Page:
The star of the day at Satory was the Armis trucks range, which includes 4×4, 6×6, and 8×8 models. On show was the 6×6 truck, fitted with a troop transport module at the rear with a canvas cover, and with an unarmoured crew cabin. The dynamic demonstration, here too a first ahead of a public audience, allowed to highlight the truck mobility, climbing a 50% slope backwards and showing the effectiveness of the stop and go function. In the configuration visible at Satory the Armis 6×6 can carry a crew o 2-3 personnel and up to 16 soldiers in the back, on energy-absorbing seats.
According to Arquus the armoured cabin available is the same that would be fitted to the 8×8 version, all the Armis trucks also featuring the Volvo’s up-to-date Automatic Traction Control that prevents wheel spinning: when this happens, all energy is transferred to the other wheels ensuring maximum traction.
The 6×6 truck is powered by a Volvo 11 litres 6 cylinders engine providing 460 hp, similar to that adopted on the French Army Jaguar 6×6 reconnaissance vehicle, which is available in Euro 3 or Euro 5 standards. The truck can be quickly reconfigured as a cargo or weapons carrier, its maximum payload being between 4 and 8 tonnes, depending on protection. The 6×6 version dimensions allow it to be embarked on an Airbus A400M Atlas tactical transport aircraft, the vehicle having been designed to feature a mobility allowing it to operate within a convoy made of VBCI 8×8 or Griffon 6×6 armoured vehicles.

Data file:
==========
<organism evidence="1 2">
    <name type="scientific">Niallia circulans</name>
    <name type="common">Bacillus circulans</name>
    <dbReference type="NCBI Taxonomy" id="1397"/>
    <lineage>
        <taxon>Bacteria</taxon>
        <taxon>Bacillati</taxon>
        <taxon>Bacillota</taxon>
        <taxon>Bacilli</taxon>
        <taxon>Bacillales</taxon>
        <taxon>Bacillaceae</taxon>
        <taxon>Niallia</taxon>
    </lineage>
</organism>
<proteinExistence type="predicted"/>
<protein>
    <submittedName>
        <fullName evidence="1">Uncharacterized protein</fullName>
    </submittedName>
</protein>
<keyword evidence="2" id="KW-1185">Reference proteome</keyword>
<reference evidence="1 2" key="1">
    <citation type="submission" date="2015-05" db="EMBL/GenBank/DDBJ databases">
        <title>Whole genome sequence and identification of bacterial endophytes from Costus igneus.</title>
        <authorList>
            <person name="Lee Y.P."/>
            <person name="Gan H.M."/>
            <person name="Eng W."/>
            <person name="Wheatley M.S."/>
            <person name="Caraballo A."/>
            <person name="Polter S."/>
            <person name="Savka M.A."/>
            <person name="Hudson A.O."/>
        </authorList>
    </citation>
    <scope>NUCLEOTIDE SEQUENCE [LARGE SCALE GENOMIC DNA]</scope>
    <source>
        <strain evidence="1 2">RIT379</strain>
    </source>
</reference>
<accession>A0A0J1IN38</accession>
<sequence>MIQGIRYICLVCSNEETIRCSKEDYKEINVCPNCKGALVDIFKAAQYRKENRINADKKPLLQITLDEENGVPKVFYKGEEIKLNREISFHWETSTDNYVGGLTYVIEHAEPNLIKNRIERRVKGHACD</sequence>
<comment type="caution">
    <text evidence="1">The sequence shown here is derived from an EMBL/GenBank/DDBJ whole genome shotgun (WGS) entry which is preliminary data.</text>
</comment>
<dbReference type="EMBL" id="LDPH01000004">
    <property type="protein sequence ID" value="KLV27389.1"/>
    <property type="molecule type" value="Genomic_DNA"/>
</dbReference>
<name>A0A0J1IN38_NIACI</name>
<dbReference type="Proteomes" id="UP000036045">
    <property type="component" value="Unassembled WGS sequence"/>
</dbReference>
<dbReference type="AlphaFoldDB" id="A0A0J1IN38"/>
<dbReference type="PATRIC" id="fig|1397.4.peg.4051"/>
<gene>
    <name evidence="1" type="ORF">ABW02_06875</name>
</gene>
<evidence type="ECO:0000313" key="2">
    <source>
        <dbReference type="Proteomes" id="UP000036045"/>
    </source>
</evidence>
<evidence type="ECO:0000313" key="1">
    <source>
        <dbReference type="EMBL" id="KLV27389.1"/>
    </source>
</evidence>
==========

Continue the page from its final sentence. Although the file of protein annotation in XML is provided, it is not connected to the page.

The truck can be fitted with the TTO (Terminal Tactique Opérationnel) terminal in use in the French Army, the Battlenet vetronic architecture developed by Arquus, and can become part of the Scorpion system, the French Army ecosystem currently being adopted. Aimed at the French Armed Forces truck contract awaited soon, requirements should be issued in early 2021, the Armis range of trucks was designed to be flexible, in order to easily cope with adaptations required for the French offer. While the 6×6 and 4×4 Armis have a cabin located behind the first axle, which provides further protection against mines and IEDs, the bigger brother, the 8×8, on static exhibition at Satory, has a front cabin, in order to avoid increasing its length; the truck on show was equipped with an armoured cabin, no data about its protection level having been provided.
Respectively the 4×4 and 8×8 are powered by a 340 and 520 hp engine; as with the 6×6, both vehicles are designed to accept HUMS elements that would allow to reduce the logistic burden providing predictive maintenance capabilities. The fact that Arquus belongs to the Volvo group ensures the availability a network of 300 maintenance workshops throughout France, which brings technical assistance close to any location where a breakdown may occur.
Photos courtesy François Brévot et Christian Dumont